Cindy Conner: Grow a Sustainable Diet: Planning and Growing to Feed Ourselves and the Earth. New Society Publishers 2014.
“This book will help you learn how to calculate how much food you need and how much space you need to grow it, ” proclaims Cindy Conner. It is written for the backyarder or homesteader who takes food self-sufficiency and ecology seriously. To grow food crops without depleting the soil or bringing in outside inputs, for instance, you will need to dedicate 60% of your land to growing compost crops or cover crops. This challenge is not for the faint-hearted. But here you have the leader-in-a-book, you are not going it alone.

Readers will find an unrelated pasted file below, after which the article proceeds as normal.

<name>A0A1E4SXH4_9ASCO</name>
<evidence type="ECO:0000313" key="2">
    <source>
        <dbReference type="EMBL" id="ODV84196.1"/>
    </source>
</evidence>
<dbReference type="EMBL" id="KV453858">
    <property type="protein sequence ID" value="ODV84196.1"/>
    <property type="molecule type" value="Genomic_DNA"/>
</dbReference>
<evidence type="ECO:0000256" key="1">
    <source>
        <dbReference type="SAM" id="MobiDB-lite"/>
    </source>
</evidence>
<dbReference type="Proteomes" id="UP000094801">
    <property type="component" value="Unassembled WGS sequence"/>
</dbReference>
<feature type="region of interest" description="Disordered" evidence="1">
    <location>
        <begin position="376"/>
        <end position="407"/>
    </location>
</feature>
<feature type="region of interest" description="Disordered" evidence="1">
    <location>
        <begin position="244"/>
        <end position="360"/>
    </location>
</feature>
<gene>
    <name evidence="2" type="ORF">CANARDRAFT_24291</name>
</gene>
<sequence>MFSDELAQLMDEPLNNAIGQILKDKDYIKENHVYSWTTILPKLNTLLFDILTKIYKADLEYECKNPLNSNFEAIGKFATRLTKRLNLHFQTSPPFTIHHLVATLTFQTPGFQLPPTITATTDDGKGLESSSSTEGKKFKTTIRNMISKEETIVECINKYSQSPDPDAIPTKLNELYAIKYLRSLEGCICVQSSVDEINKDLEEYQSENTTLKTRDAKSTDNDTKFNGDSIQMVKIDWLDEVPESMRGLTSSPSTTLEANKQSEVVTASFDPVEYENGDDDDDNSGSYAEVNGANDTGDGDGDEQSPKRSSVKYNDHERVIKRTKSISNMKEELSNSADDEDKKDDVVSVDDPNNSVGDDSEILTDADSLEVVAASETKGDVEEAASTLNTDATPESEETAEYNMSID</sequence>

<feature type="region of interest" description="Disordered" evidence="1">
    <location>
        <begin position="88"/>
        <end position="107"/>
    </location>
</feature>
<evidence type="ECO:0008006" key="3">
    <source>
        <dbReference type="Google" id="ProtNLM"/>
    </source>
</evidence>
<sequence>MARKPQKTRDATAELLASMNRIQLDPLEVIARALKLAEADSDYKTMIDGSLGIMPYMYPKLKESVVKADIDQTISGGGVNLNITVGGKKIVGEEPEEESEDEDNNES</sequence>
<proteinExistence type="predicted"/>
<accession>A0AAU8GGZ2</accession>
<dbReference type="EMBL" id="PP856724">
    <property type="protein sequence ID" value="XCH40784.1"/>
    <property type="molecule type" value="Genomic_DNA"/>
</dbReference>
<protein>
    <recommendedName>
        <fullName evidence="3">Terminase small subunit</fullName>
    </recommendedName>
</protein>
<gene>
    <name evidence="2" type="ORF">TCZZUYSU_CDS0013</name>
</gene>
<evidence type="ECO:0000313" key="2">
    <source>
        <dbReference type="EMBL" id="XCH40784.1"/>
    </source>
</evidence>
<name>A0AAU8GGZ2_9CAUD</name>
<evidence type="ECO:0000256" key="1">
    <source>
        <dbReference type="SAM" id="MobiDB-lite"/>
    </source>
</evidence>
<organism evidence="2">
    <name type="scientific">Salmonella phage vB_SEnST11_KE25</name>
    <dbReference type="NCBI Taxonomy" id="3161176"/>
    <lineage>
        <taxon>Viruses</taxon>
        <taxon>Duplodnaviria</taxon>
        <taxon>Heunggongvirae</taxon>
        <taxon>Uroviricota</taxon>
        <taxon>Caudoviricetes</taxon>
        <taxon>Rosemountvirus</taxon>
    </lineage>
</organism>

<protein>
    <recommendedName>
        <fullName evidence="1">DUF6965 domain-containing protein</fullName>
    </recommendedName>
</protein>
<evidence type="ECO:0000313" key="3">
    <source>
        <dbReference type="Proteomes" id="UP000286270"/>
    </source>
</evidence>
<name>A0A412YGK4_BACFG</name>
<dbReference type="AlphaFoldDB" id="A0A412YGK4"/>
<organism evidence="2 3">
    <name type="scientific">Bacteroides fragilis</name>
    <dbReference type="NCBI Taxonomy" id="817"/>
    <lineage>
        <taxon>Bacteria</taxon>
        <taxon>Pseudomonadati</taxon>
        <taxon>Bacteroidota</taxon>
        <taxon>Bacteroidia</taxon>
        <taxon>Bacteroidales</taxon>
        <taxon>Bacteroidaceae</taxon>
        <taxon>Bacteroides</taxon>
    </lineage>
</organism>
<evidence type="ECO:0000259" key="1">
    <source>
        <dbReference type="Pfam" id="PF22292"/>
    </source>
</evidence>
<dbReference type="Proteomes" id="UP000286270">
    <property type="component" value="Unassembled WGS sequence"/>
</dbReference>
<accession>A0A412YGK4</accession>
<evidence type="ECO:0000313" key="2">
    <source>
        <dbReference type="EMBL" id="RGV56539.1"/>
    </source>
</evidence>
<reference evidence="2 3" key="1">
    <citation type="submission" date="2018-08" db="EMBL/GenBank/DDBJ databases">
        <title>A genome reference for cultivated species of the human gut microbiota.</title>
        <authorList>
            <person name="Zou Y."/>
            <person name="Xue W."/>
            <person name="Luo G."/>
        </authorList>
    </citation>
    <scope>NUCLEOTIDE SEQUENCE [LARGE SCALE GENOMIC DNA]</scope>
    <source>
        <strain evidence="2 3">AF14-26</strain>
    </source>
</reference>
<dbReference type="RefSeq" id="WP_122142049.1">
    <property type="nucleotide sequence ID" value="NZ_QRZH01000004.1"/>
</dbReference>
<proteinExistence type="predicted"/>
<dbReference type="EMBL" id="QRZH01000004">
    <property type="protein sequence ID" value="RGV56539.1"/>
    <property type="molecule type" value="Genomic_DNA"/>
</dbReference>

Cindy explains what she means by a sustainable diet and includes a fascinating exercise “What if the Trucks Stopped Coming?” – where would you go to get all your food within 100 miles from home? Within 50? 25? What foods would you be eating and what would disappear from your life? Would the existing farmers be able to supply everyone’s needs locally, or would you need to provide more for yourself and your household? What would your priorities need to be? Your first thought might be that you’d need to make secret stashes of food, and get guns to keep away your hungry neighbors. Cindy says she doesn’t believe guns will keep hungry people away and the better answer is to act from compassion, and work with your neighbors to meet whatever the future brings. None of us can survive without community, so let’s make sure our community is strong enough to meet the challenges.